If there's one thing that's especially impressive in the definitive edition of Xenoblade Chronicles it's the fact that Tetsuya Takahashi's brand is still alive, unique and surprising after not ten, but over twenty years. The Xeno-Metaverse has been with players since 1998, back when we welcomed Xenogears for the first time, and ever since it has successfully managed to delight players with its huge, science-fiction worlds filled with fantasy elements, all steeped in psychological and religious themes.
Xenogears, back when it was under the PlayStation banner, was originally supposed to serve as a scenario for the original Final Fantasy VII (which isn't surprising when you consider how dark it was, however, due to legal problems in Europe because of its depiction of certain religious elements, Squaresoft likely found such a move too risky). Similarly, the first Xenoblade Chronicles was an attempt to restore the JRPG genre its former splendour in the wake of the golden era of Final Fantasy games, the popularity of which seems to be subject of Takahashi's envy, though we'd say unnecessarily so.
Today, almost exactly ten years after its debut, we can once again admire the artistry of the script, which, despite carrying a whole decade on its back, has not aged even a little. In fact, long would one have to search - not only within the genre but across the whole industry - to find a game that so elegantly combined sensitivity with heavy-hitting story beats that comment on nature of human existence.
Most of you probably recognise the franchise mainly thanks to Xenoblade Chronicles 2. And no wonder, compared to previous instalments in the series, the popularity of that game was staggering. Xenoblade Chronicles: Definitive Edition is a refreshed edition of the game from 2010, which is supposed to give it a second life; mainly by fixing the biggest mistakes of the original while at the same time maintaining artistic coherence with its continuation. It replaces all character models, completely redesigns the menu and user interface, sharpens textures, raises resolution, creates new arrangements of well-known songs. It is still exactly the same old, wonderful game, but with the number and extent of the changes introduced, some players don't quite know how to classify this new version. Is it a remaster or is it a remake? The answer is: remaster, of course, and Monolith Soft has never called it anything else. In terms of gameplay, in terms of animation, the combat system - nothing has changed here. What has changed is the presentation, via a refreshed UI, colour palette, fonts, maybe some of the character design.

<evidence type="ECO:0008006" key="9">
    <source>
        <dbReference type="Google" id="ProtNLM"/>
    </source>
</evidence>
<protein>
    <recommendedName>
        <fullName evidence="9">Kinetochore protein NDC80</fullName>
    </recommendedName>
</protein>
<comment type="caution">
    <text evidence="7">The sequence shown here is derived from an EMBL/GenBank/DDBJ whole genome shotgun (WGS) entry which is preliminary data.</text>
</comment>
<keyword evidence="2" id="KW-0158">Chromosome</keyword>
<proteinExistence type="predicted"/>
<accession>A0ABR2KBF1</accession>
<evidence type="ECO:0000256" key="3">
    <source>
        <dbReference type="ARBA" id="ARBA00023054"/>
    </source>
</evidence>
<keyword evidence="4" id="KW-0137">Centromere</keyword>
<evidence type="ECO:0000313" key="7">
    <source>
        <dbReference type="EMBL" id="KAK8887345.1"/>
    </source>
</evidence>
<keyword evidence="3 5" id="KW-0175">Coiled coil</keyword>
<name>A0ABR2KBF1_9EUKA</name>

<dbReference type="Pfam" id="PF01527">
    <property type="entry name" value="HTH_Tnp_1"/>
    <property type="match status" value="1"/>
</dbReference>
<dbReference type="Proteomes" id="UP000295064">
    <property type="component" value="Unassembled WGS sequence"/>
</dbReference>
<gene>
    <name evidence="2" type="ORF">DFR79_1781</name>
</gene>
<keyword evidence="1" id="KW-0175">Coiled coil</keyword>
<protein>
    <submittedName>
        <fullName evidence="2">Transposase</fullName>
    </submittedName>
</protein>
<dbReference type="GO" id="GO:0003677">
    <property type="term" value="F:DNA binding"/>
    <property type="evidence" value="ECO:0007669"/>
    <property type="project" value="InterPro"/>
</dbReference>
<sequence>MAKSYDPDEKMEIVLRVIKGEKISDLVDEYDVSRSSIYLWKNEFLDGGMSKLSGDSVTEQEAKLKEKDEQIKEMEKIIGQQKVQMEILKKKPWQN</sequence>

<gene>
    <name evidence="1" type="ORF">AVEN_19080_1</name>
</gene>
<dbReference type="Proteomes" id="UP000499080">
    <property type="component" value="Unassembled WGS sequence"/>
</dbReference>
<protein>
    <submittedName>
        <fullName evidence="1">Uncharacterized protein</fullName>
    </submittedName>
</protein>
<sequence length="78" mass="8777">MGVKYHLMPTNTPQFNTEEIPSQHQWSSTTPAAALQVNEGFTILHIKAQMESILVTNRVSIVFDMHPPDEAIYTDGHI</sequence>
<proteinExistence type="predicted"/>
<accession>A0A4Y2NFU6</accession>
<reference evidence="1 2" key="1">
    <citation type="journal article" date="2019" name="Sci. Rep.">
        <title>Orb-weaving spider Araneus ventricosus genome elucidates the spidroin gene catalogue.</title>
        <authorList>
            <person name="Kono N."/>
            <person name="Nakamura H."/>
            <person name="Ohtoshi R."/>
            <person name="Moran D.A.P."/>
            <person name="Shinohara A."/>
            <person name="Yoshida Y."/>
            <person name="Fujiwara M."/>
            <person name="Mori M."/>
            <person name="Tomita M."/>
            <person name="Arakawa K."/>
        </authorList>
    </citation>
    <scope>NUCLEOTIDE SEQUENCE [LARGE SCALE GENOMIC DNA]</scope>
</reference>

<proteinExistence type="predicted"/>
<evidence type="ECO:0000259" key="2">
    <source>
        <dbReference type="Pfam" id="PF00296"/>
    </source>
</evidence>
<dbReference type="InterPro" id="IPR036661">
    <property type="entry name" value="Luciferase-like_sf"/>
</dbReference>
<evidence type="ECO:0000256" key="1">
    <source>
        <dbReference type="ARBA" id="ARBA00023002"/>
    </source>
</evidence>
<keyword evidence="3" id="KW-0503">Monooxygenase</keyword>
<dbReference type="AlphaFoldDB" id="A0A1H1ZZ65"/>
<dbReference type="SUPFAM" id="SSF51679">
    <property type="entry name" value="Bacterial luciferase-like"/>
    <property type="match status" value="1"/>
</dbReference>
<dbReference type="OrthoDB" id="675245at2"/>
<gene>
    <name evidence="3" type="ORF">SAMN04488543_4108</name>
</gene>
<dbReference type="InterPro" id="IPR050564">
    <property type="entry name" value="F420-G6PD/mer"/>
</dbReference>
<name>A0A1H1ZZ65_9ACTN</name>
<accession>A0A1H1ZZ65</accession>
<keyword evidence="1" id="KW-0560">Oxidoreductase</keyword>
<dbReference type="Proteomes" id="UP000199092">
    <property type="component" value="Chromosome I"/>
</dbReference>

When it comes to gameplay, Xenoblade Chronicles is basically a one-man MMO. It involves exploring enormous, beautiful lands (which offer a completely different experience during the day as they do at night), collecting dozens of items, performing hundreds of quests - often generic to a fault, which is, unfortunately, the Achilles heel of this entry. Although the game was - and still is - excellent in many respects, its original interface was an abomination that went against the basic rules that every UI artist learns at the very beginning of their career, with half the screen obscured with unnecessary information, and fonts of various shapes and sizes. Bad UI design doesn't mean that the gameplay can't be good. But why not have both?